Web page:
SWOT, on the other hand (an acronym for “Strengths, Weaknesses, Opportunities, and Threats”), is a high-level strategic planning model that helps organizations identify areas where they’re doing well and where they can improve, both from an internal and an external perspective. It does not thoroughly evaluate your internal resources like VRIO but rather aims to help you assess your future prospects based on your current position and external conditions.

What do you do with the resulting VRIO insights?

It’s important to conduct a VRIO analysis in the early stages of strategy planning, before making your strategic plan. In particular, this exercise will inform your vision statement, which is a forward-thinking proclamation of where your company wants to be in the future. The differentiators and advantages you identify through VRIO will help determine how to approach the marketplace and inform strategic decisions that shape the fate of your company. So, think about how you can best exploit your VRIO resources to provide the most value to your customer, and use those ideas to formulate a precise vision statement.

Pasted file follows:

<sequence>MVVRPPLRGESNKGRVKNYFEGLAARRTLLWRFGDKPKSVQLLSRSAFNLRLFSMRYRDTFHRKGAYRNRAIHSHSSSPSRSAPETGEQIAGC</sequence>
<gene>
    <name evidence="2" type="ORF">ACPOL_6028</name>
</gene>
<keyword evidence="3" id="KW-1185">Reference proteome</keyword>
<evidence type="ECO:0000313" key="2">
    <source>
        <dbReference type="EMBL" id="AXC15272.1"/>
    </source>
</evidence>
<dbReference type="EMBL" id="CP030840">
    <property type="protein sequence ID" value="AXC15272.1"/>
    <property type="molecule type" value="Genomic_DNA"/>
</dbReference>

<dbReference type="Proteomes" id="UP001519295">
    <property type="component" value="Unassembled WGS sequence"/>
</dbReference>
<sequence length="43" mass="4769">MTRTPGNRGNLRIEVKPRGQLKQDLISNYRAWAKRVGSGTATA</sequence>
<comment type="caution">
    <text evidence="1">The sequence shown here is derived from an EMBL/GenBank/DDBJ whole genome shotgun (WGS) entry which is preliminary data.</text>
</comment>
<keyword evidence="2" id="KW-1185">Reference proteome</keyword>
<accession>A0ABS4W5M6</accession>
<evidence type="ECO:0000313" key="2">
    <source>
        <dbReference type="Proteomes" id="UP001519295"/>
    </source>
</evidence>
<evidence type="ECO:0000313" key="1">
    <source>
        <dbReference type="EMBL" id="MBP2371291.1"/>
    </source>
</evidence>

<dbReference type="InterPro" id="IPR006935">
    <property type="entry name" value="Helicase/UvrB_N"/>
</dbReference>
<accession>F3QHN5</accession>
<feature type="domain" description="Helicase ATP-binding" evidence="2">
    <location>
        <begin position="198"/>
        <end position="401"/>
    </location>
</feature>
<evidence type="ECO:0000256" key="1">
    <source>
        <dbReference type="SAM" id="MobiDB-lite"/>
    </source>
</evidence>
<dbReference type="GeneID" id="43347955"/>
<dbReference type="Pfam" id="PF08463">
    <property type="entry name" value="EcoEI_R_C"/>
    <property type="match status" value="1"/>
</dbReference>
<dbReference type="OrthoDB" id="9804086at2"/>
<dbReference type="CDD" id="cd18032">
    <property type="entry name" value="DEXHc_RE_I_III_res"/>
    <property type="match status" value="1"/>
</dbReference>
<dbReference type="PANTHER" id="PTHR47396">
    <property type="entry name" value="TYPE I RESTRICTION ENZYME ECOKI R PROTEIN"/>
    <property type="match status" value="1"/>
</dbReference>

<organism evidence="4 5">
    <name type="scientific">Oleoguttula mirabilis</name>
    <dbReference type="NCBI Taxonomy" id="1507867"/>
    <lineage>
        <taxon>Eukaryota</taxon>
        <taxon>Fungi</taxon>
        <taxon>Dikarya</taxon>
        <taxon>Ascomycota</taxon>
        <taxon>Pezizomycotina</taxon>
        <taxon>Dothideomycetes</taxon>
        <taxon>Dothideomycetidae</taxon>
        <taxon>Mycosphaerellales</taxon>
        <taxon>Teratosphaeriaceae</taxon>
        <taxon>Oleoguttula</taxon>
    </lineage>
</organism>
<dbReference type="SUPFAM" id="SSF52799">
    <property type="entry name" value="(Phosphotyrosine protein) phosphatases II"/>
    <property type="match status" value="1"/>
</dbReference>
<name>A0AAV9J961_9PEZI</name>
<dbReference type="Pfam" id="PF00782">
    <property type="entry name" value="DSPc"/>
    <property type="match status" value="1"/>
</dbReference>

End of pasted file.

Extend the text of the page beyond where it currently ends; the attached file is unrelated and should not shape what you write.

The VRIO framework can also inform your SWOT analysis. Whatever competitive advantages you uncover should be included in the “Strengths” section of your SWOT analysis. Even some resources that don’t pass the full VRIO test may still be considered strengths (for instance, if something is VRO—valuable and rare, and your organization can capitalize on it); however, don’t identify a resource or capability as a sustainable competitive advantage unless it meets all the criteria—that’s where your uniqueness lies. On the flip side, if an existing resource isn’t yet a sustainable competitive advantage and you would like to change that, you could identify it as a “weakness” or an area that needs improvement.